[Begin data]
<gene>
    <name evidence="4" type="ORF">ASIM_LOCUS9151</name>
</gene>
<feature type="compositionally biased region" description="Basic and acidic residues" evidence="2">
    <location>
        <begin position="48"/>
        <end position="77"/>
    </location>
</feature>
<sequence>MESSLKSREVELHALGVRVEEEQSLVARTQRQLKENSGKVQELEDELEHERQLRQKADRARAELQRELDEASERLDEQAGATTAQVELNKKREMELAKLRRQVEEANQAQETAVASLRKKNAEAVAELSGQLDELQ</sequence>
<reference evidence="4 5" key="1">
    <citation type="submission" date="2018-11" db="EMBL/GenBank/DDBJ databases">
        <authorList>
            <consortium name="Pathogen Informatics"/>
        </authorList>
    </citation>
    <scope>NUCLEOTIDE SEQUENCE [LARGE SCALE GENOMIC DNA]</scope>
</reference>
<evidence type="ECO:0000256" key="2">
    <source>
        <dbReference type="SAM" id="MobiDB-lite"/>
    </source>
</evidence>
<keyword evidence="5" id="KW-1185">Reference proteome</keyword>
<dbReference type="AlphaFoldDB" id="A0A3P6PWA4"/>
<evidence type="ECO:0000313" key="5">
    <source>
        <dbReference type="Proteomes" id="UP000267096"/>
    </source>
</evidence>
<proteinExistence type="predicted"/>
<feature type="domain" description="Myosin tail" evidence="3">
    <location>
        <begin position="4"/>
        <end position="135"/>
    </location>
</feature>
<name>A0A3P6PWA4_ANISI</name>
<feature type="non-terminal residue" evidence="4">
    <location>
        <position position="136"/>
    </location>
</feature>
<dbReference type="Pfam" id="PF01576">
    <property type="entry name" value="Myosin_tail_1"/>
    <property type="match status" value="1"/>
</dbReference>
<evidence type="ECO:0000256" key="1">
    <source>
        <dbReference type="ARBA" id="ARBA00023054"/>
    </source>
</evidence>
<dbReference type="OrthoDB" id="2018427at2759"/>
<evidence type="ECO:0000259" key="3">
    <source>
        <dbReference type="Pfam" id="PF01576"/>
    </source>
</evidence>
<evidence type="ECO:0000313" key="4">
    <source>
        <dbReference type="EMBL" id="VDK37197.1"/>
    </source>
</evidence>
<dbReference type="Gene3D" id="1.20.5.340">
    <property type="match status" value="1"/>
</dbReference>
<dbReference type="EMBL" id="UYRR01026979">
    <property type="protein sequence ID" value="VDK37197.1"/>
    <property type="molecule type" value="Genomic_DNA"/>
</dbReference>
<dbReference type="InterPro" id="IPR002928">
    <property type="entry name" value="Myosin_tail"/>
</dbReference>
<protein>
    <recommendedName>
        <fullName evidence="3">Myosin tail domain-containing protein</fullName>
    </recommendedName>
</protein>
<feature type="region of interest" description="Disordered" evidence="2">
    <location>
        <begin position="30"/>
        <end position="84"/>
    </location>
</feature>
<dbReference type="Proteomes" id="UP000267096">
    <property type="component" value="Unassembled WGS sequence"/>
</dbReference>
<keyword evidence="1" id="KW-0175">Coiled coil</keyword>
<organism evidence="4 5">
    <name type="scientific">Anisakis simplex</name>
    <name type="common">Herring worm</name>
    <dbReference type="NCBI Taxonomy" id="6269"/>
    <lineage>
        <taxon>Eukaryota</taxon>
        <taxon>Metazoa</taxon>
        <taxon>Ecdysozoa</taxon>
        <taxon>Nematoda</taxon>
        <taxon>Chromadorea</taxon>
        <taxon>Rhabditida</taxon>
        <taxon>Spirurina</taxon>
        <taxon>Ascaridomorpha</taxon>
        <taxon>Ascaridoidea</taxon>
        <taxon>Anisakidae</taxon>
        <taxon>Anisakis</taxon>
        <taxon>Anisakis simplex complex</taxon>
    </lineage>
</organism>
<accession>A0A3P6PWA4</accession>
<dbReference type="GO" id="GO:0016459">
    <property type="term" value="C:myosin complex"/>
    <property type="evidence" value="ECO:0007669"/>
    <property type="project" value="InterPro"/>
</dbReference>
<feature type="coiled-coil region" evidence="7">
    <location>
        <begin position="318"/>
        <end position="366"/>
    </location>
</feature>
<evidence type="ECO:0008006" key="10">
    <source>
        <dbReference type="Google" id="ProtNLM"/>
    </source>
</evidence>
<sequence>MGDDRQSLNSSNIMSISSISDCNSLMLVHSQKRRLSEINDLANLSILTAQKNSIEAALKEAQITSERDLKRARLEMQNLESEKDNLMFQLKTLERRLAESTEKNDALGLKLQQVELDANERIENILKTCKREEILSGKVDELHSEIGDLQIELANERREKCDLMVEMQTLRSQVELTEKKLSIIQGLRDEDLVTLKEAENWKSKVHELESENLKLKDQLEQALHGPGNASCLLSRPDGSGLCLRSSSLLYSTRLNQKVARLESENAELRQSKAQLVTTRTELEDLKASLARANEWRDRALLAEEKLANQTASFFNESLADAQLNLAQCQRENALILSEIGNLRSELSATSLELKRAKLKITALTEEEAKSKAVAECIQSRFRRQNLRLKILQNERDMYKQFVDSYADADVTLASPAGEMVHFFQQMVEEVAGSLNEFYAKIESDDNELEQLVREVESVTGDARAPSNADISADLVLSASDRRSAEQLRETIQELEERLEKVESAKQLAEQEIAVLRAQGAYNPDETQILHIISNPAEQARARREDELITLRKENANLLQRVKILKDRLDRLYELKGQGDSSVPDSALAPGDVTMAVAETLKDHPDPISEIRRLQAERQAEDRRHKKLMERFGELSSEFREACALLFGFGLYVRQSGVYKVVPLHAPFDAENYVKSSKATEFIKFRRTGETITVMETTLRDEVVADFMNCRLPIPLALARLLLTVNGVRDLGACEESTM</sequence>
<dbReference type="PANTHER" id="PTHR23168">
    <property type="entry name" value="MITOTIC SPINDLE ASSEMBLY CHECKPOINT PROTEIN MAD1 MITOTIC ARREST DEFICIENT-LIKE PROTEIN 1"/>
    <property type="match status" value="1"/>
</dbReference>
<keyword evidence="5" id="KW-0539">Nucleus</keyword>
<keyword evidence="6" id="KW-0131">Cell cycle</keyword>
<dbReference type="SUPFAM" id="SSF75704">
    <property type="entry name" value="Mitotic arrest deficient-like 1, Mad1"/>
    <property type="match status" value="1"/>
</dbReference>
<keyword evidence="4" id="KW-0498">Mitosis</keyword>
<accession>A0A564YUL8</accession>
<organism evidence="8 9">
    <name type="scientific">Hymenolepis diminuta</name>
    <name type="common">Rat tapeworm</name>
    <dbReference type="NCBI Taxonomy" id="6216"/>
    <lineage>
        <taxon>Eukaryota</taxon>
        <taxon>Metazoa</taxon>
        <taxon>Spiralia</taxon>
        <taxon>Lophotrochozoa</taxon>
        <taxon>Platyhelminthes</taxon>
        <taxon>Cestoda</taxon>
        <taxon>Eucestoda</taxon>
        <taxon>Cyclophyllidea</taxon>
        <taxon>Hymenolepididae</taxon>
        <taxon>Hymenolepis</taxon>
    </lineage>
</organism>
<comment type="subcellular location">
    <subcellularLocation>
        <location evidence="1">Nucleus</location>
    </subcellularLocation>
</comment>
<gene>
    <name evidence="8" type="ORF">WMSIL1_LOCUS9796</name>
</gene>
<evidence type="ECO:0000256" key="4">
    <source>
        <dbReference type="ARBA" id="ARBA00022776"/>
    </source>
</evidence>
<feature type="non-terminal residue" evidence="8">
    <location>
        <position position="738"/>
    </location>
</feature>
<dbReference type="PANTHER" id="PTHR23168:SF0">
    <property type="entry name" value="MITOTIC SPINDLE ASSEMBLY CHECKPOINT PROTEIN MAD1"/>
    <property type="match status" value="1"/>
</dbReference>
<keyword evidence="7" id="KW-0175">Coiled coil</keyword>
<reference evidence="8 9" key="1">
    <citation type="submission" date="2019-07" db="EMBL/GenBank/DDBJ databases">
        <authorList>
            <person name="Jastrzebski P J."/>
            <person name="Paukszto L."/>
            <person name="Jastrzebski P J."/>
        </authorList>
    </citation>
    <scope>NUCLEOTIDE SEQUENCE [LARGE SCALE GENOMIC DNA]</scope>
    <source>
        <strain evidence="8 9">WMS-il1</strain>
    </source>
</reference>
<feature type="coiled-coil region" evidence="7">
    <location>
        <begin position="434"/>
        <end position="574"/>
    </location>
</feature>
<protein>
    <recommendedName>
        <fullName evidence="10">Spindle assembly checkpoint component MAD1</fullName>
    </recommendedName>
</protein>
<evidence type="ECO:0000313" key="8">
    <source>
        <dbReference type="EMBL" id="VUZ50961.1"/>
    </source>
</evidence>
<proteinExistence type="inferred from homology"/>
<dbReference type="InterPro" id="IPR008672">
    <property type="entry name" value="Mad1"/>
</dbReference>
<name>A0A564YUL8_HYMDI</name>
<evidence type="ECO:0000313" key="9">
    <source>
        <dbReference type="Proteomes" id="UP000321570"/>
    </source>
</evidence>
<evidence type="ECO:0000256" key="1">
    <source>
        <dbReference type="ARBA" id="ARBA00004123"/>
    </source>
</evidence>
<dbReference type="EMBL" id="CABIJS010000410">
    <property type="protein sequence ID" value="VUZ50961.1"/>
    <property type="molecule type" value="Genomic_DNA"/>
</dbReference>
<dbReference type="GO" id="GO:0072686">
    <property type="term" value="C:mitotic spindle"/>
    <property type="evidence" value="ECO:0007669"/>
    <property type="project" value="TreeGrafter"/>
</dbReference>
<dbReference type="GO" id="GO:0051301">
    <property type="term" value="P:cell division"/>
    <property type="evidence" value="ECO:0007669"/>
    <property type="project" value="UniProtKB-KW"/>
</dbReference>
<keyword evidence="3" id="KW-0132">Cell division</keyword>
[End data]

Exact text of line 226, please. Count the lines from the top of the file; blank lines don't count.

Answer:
<dbReference type="GO" id="GO:0072686">